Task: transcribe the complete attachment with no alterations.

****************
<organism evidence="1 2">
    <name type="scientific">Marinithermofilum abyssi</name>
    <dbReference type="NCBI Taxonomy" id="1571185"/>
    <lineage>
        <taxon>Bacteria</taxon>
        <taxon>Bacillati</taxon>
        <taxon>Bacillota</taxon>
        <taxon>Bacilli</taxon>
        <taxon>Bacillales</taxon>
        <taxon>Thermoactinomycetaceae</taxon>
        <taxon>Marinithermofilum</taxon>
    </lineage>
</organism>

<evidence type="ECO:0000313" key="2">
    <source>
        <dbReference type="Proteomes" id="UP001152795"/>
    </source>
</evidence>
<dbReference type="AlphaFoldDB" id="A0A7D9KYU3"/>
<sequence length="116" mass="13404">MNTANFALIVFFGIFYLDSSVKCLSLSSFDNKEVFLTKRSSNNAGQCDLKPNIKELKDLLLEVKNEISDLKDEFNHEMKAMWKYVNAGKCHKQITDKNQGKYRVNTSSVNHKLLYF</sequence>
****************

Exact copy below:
<organism evidence="1 2">
    <name type="scientific">Marinithermofilum abyssi</name>
    <dbReference type="NCBI Taxonomy" id="1571185"/>
    <lineage>
        <taxon>Bacteria</taxon>
        <taxon>Bacillati</taxon>
        <taxon>Bacillota</taxon>
        <taxon>Bacilli</taxon>
        <taxon>Bacillales</taxon>
        <taxon>Thermoactinomycetaceae</taxon>
        <taxon>Marinithermofilum</taxon>
    </lineage>
</organism>

<evidence type="ECO:0000313" key="2">
    <source>
        <dbReference type="Proteomes" id="UP001152795"/>
    </source>
</evidence>
<dbReference type="AlphaFoldDB" id="A0A7D9KYU3"/>
<sequence length="116" mass="13404">MNTANFALIVFFGIFYLDSSVKCLSLSSFDNKEVFLTKRSSNNAGQCDLKPNIKELKDLLLEVKNEISDLKDEFNHEMKAMWKYVNAGKCHKQITDKNQGKYRVNTSSVNHKLLYF</sequence>